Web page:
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Multiobjective optimization and multiple constraint handling with evolutionary algorithms. II. Application example

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2 Author(s)
Fonseca, C.M. ; Dept. of Autom. Control & Syst. Eng., Sheffield Univ., UK ; Fleming, P.J.

For part I see ibid., 26-37. The evolutionary approach to multiple function optimization formulated in the first part of the paper is applied to the optimization of the low-pressure spool speed governor of a Pegasus gas turbine engine. This study illustrates how a technique such as the multiobjective genetic algorithm can be applied, and exemplifies how design requirements can be refined as the algorithm runs. Several objective functions and associated goals express design concerns in direct form, i.e., as the designer would state them. While such a designer-oriented formulation is very attractive, its practical usefulness depends heavily on the ability to search and optimize cost surfaces in a class much broader than usual, as already provided to a large extent by the genetic algorithm (GA). The two instances of the problem studied demonstrate the need for preference articulation in cases where many and highly competing objectives lead to a nondominated set too large for a finite population to sample effectively. It is shown that only a very small portion of the nondominated set is of practical relevance, which further substantiates the need to supply preference information to the GA. The paper concludes with a discussion of the results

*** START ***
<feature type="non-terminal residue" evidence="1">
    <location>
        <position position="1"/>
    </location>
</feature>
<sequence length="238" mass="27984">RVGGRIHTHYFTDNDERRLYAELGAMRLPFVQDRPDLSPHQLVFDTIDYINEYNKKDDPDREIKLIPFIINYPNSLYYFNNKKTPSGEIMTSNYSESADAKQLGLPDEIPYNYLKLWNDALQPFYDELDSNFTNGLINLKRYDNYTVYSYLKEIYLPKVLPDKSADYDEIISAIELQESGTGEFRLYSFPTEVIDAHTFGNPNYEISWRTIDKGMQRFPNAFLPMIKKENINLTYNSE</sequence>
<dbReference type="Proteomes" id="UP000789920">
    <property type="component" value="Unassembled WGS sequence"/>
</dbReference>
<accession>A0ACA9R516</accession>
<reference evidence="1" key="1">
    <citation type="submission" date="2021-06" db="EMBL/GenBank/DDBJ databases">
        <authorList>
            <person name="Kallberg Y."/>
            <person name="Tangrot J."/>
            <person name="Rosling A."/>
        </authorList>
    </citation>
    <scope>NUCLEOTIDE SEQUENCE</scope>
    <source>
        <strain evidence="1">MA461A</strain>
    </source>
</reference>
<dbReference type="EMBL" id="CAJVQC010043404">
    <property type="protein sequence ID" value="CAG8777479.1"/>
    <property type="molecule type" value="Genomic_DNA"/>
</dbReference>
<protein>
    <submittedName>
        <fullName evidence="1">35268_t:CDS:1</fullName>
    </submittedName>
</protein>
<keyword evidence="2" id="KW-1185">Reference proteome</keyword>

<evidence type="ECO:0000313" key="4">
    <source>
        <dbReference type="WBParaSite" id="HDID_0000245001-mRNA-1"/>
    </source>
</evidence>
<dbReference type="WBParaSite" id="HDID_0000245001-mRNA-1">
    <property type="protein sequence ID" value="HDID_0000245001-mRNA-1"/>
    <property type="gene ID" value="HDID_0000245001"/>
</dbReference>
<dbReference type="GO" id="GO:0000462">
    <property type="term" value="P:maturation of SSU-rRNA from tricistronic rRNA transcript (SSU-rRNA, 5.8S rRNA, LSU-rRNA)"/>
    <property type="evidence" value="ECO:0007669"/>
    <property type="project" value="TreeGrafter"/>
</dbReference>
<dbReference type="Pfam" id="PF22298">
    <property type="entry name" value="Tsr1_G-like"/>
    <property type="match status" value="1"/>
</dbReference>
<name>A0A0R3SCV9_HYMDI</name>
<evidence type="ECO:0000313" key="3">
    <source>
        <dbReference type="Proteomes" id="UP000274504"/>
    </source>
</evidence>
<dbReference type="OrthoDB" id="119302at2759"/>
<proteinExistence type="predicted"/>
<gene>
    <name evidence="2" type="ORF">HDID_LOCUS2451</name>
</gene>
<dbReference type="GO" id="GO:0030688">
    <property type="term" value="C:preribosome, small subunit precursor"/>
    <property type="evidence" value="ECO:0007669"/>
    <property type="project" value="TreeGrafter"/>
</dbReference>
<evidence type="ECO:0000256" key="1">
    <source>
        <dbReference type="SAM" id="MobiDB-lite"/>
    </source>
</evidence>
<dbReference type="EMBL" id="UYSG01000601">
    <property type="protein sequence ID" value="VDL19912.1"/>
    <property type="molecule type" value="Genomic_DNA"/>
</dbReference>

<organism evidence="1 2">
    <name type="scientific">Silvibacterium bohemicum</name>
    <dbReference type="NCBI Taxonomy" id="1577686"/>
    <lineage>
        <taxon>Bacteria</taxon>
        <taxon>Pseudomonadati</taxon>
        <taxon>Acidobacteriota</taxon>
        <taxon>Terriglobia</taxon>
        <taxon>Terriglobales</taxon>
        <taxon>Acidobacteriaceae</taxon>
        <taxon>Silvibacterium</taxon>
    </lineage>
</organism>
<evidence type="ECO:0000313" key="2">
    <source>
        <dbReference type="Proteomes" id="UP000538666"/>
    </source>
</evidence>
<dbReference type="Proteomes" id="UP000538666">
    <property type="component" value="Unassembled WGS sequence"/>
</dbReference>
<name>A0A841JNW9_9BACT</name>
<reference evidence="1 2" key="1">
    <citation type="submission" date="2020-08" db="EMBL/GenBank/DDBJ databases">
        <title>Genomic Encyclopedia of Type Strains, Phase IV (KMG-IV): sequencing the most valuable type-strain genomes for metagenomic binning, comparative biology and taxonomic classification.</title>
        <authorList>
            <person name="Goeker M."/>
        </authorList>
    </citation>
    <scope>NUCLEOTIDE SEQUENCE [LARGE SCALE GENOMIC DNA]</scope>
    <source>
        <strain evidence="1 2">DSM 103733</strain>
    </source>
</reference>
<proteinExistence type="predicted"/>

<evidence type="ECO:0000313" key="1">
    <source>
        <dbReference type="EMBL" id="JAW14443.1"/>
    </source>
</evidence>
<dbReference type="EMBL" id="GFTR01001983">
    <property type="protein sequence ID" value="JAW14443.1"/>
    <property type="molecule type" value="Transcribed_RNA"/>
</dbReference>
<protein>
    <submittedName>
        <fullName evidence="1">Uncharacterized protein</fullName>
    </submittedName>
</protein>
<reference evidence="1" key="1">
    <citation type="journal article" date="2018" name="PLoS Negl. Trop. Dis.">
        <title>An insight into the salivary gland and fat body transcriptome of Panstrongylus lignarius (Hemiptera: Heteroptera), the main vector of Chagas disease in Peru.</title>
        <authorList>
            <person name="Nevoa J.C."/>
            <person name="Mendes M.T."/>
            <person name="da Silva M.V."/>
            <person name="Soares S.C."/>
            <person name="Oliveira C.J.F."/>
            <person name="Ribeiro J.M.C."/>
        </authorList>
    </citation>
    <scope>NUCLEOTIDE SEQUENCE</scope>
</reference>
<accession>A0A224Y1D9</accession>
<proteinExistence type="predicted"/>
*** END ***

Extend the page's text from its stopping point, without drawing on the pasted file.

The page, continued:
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Systems, Man and Cybernetics, Part A: Systems and Humans, IEEE Transactions on  (Volume:28 ,  Issue: 1 )